Interview By: Rocco Passafuime
There is literally no grandiose wordplay in the world to describe Cate
Blanchett’s presence as an actress other than unforgettable. From her Oscar-nominated breakthrough role as Queen Elizabeth I in Elizabeth to her
roles in The Lord Of The
Rings movies, her Oscar-winning role in The
Aviator, Babel, to her
Oscar-nominated role in Notes On A
Scandal, Blanchett is an actress that leaves a lasting presence.
Now she has gone back to the legendary role that made her famous in the sequel Elizabeth: The Golden Age.
When Blanchett first discussed what made her decide to return to a role she already played once before, she mentioned of how she was approached about doing a sequel.
“I think what convinced me most was time, really,” Blanchett explains, “[Director] Shekhar [Kapur], from the minute we finished the first one, was talking about not
only my playing Elizabeth again, but hundreds of other ideas. And we remained friends and talked about various projects. Tim Bevan, from working ties, said, just
let us work on a script and if it doesn’t work, it doesn’t work. And I found the notion of the love triangle, the very structure of the narrative was quite different.”
“Because I always said that if I did another one, then Elizabeth shouldn’t be the central character,” she continues, “And the structure of the romance, because it’s an
unabashedly romantic film, I think it was quite different so I didn’t feel we were treading the same ground. So, yeah, time, I think, in the end and there was also knowing that
[Owen] were on board and that Remi [Aderafarsin] was going to shoot it and that Alexandra Byrne was going to do the costumes again,
whose a very good friend and a genius, I think.”
She also says that it was no easy decision for her to return to a role
“Look, I always would run a hundred miles away from projects and at the same time, in the end, the ones that stick are the ones that pursue you and you can’t say no to,”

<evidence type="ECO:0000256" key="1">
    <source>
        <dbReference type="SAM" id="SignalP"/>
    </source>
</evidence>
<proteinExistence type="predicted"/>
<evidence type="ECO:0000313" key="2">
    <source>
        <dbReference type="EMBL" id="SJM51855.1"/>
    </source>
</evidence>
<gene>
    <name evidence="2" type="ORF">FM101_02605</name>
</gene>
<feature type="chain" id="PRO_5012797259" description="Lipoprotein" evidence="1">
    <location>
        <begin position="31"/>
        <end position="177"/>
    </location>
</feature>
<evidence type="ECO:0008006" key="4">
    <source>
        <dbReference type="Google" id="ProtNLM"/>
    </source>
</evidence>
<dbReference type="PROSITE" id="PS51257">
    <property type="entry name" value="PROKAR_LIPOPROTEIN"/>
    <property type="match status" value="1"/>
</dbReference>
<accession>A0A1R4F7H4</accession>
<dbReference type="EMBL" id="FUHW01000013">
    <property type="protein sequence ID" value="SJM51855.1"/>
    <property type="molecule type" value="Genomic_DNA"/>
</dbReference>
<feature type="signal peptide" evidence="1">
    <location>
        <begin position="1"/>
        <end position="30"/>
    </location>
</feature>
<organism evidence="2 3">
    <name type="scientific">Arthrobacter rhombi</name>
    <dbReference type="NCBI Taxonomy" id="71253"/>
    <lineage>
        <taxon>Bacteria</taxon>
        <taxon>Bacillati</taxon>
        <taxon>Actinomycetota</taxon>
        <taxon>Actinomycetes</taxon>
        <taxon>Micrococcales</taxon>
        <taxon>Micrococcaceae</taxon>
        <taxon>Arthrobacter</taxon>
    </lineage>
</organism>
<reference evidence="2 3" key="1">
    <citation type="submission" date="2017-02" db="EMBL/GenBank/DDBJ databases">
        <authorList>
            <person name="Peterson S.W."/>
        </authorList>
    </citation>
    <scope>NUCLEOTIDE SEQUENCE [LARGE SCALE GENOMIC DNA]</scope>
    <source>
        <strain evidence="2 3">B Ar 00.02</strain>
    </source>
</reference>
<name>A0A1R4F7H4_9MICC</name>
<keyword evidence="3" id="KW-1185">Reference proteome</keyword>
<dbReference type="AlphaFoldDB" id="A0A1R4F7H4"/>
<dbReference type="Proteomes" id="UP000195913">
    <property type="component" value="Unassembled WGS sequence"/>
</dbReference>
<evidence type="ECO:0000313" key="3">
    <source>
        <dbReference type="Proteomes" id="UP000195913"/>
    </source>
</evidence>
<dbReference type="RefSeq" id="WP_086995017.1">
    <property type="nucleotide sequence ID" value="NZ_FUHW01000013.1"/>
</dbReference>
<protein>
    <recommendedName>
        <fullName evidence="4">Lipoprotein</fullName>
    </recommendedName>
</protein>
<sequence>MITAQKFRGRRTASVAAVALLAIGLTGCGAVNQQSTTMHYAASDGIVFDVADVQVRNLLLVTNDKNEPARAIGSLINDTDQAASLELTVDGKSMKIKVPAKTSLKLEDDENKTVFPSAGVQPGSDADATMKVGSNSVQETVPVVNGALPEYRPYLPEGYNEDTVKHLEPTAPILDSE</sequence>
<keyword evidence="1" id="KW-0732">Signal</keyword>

Blanchett explains, “And the idea of playing Bob Dylan was so utterly ludicrous. I mean, of course, I had to say yes and it was very daunting and I was a bit nervous about
returning to a character, I suppose, that allowed me to walk into a door to an international film career. You don’t ever want to feel like you’re going backwards. So once I
perceive that I could actually progress forward through playing it, then it became exciting to me.”
Being an actress of incredible range with two Oscar nominations and one win, we asked Blanchett discussed her methodology for how she approaches her films.
“I think it’s tricky, but vital as an actor working on a film that you have a sense of the third eye and that you can be aware of what you’re projecting, but not in a
self-conscious way,” she explains, “So I think that if you’re internally engaged that a set of feelings and emotions and also the actions that you’re trying to play on the other
actor, because the actor always has to be active, that will externally take care of itself. ”
“So I hope I wasn’t mugging too much, but yeah, I didn’t think about that on the day that much,” Cate continues, “Obviously, when you get into hair and makeup, it is a form
of masking up off. But even in your Elizabethan war paint, you don’t want that mask to be opaque, it has to be transparent. So hopefully, there was a transparency to it.”
Anybody who’s seen the multiple portrayals of England’s greatest queen in the last few years, from films like the first Elizabeth to Shakespeare In Love to
HBO’s acclaimed miniseries Elizabeth I,
actress explained Elizabeth I’s enormous impact on British history and culture.
“There’s been a long and glorious legacy of actresses who’s played Elizabeth I, from Flora Robson, Bettie Davis, Glenda Jackson, Helen
Mirren and Anne-Marie Duff,” Blanchett notes, “I mean she’s constantly being reinvented. One of my favorite plays is a Sheila play, Mary Stewart, about a
fictitious meeting Mary, Queen Of Scots, and Elizabeth I.”
“She’s ripe for re-invention because she’s such an enigma and also, when you think about the Elizabethan age when the English culture, as we know it, is crystallized,” she
adds, “It’s a fascinating period of history, so I think they’ll be many more Elizabeths long after this film, because I think she’s particularly fantastic, especially for a director
like Shekhar, a leaping-off point on which to leap off for a story. I mean, Elizabeth I is iconic as well.”
New to Elizabeth second time around is Clive Owen, who plays Sir Walter Raleigh, a courtier who Elizabeth engages in a relationship with. Blanchett explained the
unique link the two of them share together in the film